Every dialect group boast their own distinct ingredients and colour in the traditional offerings, while restaurant chefs annually try to come up with modern takes and new combinations.

How to tell the difference? Here’s a list of some variations of those delicious little pyramids of sticky rice and meat wrapped in bamboo leaves – and where you can order them.


BreadTalk's Teochew Double Delight Bak Chang (Photo: BreadTalk)

Signature flavour profile:

- A good mix of sweet and savoury fillings.

- Usually made with marinated pork belly, mushrooms, dried shrimp, Chinese sausage, chestnuts, lotus seeds and mung bean paste.

- The inclusion of the sweet mung bean paste (first rolled into a ball and then wrapped in caul fat) is the main ingredient that differentiates the Teochew chang from the rest.


Teochew Double Delight Bak Chang and Teochew Salted Egg Bak Chang - a joint collaboration from Thye Moh Chan, BreadTalk and Toast Box. (Photo: BreadTalk)

Teochew chang is all about blending savoury and sweet filling with a unique dual flavour profile and Thye Moh Chan (known for their handcrafted traditional Teochew baked pastries) have joined hands with BreadTalk and Toast Box to deliver a rice dumpling that is just that.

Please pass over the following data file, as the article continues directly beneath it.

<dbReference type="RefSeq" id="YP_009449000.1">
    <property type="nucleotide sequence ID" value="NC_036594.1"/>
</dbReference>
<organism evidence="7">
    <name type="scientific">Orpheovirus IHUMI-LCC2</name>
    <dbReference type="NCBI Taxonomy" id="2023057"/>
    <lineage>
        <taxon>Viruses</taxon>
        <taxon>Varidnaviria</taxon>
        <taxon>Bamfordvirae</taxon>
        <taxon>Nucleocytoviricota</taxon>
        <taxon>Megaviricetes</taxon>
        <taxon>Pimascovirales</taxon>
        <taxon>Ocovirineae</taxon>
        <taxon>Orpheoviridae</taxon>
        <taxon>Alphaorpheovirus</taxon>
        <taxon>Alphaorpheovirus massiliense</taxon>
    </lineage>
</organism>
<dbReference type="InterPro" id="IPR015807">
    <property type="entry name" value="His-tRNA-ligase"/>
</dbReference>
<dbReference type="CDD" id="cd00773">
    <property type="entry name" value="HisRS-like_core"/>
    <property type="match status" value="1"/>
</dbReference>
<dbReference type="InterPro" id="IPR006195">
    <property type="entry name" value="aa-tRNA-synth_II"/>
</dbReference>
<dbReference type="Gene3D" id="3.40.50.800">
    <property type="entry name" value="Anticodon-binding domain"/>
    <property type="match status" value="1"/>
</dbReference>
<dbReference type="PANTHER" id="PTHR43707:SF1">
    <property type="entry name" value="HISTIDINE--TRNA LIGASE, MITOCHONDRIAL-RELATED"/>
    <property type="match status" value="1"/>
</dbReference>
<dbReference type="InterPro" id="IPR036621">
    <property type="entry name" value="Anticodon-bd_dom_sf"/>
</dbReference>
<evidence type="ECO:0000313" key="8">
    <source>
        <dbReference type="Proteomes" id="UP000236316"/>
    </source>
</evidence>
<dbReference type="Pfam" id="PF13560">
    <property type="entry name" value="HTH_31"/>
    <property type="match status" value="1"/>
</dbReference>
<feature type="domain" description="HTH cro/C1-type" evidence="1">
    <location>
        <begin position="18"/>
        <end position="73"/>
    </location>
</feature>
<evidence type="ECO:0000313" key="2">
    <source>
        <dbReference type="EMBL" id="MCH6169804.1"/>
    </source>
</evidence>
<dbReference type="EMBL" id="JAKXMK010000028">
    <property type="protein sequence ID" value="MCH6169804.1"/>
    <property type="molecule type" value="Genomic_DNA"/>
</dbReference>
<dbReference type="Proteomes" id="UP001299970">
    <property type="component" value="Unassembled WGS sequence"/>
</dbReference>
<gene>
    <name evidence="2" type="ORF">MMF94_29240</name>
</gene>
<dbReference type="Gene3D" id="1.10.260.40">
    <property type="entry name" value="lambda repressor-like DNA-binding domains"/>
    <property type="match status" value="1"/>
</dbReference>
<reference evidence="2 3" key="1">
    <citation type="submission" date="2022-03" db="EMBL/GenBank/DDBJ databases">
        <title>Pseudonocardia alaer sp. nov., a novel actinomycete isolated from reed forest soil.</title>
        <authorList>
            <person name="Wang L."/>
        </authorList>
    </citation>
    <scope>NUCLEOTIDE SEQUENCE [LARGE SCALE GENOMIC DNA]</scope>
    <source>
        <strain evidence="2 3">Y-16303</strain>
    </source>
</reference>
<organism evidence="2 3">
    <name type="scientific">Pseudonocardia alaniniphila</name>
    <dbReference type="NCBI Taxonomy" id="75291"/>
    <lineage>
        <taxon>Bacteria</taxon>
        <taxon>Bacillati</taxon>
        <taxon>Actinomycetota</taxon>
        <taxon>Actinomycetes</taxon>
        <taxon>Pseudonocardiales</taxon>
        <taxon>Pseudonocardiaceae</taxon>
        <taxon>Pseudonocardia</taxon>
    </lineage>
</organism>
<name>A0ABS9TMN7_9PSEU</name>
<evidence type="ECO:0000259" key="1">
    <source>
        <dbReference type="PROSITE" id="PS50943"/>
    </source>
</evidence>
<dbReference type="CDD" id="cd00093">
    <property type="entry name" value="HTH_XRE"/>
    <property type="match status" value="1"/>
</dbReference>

There are two flavours: Teochew Double Delight bak chang and Teochew salted egg bak chang. The former comprises succulent pork belly and shiitake mushrooms braised in a robust sauce accentuated with five-spice powder, pepper and coriander powder, balanced by just the right amount of homemade tau sar (mung bean paste) filling which lends a touch of sweetness, and chestnut. The latter offers familiar comfort with fragrant premium glutinous rice studded with juicy pork belly, fried dried shrimp, chestnut and a salted egg.

BreadTalk's Teochew Salted Egg Bak Chang (Photo: BreadTalk)